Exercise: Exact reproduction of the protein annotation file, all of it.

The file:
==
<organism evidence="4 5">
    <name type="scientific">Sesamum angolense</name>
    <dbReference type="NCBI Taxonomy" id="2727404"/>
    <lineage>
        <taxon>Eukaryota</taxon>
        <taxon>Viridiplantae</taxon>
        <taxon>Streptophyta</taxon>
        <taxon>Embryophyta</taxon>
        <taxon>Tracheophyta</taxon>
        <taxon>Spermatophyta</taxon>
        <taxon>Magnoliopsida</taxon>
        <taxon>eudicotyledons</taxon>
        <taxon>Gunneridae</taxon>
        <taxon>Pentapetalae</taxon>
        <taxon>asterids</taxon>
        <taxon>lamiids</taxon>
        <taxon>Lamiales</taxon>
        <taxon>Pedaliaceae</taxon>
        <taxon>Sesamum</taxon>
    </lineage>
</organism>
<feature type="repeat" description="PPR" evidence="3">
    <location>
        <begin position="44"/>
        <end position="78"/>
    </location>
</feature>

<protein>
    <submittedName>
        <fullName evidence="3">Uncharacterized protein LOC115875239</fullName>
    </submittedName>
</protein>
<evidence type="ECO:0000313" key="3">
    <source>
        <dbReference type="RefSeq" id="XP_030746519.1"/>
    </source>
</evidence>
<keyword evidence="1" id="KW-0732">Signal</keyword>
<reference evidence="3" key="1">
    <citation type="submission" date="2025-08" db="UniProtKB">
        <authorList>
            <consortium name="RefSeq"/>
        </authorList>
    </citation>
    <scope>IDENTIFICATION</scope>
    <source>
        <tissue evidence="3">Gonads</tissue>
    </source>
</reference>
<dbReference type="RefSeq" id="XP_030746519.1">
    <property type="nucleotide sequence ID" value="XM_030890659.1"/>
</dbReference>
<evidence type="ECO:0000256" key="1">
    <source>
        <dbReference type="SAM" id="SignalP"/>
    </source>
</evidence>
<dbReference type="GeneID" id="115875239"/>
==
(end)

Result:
<organism evidence="4 5">
    <name type="scientific">Sesamum angolense</name>
    <dbReference type="NCBI Taxonomy" id="2727404"/>
    <lineage>
        <taxon>Eukaryota</taxon>
        <taxon>Viridiplantae</taxon>
        <taxon>Streptophyta</taxon>
        <taxon>Embryophyta</taxon>
        <taxon>Tracheophyta</taxon>
        <taxon>Spermatophyta</taxon>
        <taxon>Magnoliopsida</taxon>
        <taxon>eudicotyledons</taxon>
        <taxon>Gunneridae</taxon>
        <taxon>Pentapetalae</taxon>
        <taxon>asterids</taxon>
        <taxon>lamiids</taxon>
        <taxon>Lamiales</taxon>
        <taxon>Pedaliaceae</taxon>
        <taxon>Sesamum</taxon>
    </lineage>
</organism>
<feature type="repeat" description="PPR" evidence="3">
    <location>
        <begin position="44"/>
        <end position="78"/>
    </location>
</feature>

<protein>
    <submittedName>
        <fullName evidence="3">Uncharacterized protein LOC115875239</fullName>
    </submittedName>
</protein>
<evidence type="ECO:0000313" key="3">
    <source>
        <dbReference type="RefSeq" id="XP_030746519.1"/>
    </source>
</evidence>
<keyword evidence="1" id="KW-0732">Signal</keyword>
<reference evidence="3" key="1">
    <citation type="submission" date="2025-08" db="UniProtKB">
        <authorList>
            <consortium name="RefSeq"/>
        </authorList>
    </citation>
    <scope>IDENTIFICATION</scope>
    <source>
        <tissue evidence="3">Gonads</tissue>
    </source>
</reference>
<dbReference type="RefSeq" id="XP_030746519.1">
    <property type="nucleotide sequence ID" value="XM_030890659.1"/>
</dbReference>
<evidence type="ECO:0000256" key="1">
    <source>
        <dbReference type="SAM" id="SignalP"/>
    </source>
</evidence>
<dbReference type="GeneID" id="115875239"/>